Hardball: Chuck Hodes
September 13, 2001 at 04:00 AM EDT

In ”The Gift,” Keanu Reeves tore into the role of a violent wife abuser with gusto. Unrepentant aggression had replaced his usual Zen-zombie affect, and the change of style looked great on an actor who, in a continuing effort to scruff up his own beauty, has made a career of inhabiting characters for whom heroism is a demand, not a choice: the cop in ”Speed,” the football player in ”The Replacements,” the candidate for manly rehab in ”Sweet November.”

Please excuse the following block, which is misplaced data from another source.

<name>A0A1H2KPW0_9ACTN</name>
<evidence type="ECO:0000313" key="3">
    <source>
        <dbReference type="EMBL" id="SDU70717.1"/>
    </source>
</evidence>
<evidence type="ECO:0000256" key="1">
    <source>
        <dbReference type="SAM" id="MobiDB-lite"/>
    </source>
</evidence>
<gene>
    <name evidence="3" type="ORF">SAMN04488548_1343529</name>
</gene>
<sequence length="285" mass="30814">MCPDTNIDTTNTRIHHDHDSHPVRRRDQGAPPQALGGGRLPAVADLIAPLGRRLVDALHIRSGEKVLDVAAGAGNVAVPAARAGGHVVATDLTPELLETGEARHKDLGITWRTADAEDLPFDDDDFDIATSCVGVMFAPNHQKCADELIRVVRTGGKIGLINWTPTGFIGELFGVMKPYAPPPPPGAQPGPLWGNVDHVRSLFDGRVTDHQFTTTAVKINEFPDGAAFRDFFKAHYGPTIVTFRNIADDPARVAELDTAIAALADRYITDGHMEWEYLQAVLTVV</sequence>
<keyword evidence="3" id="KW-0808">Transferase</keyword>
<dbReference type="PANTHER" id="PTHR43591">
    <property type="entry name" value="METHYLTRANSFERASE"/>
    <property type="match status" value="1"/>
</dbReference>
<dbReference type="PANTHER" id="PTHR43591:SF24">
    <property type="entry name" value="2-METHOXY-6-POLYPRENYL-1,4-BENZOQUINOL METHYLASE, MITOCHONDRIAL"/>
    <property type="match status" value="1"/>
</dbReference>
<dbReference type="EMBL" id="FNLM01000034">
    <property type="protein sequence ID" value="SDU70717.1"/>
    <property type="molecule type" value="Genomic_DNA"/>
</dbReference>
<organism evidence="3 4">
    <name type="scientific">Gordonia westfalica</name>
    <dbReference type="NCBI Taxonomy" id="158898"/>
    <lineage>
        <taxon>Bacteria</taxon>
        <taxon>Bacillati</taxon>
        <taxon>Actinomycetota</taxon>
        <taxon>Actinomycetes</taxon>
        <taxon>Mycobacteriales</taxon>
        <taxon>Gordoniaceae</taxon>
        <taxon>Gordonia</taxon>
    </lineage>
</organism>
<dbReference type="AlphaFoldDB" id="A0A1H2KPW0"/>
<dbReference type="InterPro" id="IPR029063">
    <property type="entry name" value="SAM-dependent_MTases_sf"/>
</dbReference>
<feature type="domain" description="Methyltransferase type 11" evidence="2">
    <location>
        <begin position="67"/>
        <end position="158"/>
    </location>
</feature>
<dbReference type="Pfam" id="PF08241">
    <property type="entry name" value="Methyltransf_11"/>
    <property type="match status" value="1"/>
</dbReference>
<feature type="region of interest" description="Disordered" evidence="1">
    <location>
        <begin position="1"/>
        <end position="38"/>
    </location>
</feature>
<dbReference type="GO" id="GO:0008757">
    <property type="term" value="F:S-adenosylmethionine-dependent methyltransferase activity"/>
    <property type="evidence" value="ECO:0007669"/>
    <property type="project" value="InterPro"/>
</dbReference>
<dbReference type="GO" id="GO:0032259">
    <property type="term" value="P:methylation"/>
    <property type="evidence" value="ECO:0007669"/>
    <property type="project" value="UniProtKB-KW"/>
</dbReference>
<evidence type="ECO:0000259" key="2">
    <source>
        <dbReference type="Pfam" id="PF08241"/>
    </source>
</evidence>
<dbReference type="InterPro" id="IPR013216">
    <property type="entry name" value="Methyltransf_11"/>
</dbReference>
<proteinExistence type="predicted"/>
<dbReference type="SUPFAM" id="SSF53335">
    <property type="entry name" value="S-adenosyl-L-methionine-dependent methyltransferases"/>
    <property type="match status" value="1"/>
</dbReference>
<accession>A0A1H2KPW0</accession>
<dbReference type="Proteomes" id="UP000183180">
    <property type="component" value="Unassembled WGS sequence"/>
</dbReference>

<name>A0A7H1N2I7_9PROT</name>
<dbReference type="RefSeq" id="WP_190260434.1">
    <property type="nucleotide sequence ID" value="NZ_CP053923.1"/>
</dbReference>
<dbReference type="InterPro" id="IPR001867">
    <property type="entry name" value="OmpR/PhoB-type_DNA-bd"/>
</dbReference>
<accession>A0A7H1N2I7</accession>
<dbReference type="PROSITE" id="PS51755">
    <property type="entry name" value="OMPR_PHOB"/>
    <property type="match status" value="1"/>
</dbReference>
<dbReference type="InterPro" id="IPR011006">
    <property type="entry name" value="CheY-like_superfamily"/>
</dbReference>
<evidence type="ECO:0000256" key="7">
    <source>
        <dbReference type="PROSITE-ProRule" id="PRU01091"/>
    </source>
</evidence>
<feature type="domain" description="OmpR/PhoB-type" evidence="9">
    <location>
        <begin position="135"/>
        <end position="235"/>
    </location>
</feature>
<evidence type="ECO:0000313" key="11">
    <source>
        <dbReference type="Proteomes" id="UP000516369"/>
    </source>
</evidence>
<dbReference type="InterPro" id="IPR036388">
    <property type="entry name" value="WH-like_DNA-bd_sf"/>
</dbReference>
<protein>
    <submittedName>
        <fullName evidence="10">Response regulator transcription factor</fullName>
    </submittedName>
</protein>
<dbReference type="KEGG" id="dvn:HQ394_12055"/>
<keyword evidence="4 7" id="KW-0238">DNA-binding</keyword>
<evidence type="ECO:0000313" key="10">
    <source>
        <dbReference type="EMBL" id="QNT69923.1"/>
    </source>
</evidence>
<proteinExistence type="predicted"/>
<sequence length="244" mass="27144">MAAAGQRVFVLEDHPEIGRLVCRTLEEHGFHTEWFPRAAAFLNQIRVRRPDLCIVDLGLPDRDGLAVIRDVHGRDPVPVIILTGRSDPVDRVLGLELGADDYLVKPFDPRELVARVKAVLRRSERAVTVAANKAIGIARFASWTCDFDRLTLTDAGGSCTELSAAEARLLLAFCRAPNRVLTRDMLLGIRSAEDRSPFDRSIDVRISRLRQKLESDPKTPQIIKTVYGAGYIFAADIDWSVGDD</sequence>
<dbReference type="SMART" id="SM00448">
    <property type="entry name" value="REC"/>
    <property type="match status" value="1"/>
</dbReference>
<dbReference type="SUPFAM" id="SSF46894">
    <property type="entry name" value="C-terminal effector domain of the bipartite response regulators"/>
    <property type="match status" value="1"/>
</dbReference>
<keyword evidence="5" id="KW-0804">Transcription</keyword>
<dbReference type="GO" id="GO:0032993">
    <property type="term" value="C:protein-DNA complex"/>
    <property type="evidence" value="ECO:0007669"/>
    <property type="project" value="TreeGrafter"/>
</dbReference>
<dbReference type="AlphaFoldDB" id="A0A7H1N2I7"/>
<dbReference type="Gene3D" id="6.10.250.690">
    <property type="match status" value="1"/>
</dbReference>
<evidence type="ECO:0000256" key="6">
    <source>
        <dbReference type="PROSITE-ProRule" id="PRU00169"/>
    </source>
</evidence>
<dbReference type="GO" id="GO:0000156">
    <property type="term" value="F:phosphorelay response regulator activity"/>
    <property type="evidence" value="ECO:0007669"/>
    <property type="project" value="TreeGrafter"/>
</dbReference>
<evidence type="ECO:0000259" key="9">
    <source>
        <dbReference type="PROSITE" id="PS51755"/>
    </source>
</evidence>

In Hardball, Reeves plays Conor O’Neill, another weak-spined specimen (he’s got gambling issues) who becomes a better man in spite of himself. This corny life-affirmer about one white guy’s spiritual redemption at the small hands of black kids on an inner-city baseball team is loosely based on the real experiences of writer Daniel Coyle, who coached in Chicago’s infamous Cabrini-Green projects. But the movie is so littered with clichés of genre, as well as clichés of artifice in Reeves’ pained performance, that any semblance of social reality goes foul.

type
Movie
Genre
mpaa
PG-13
runtime
106 minutes
director
Brian Robbins
Cast
Mike McGlone,
D.B. Sweeney
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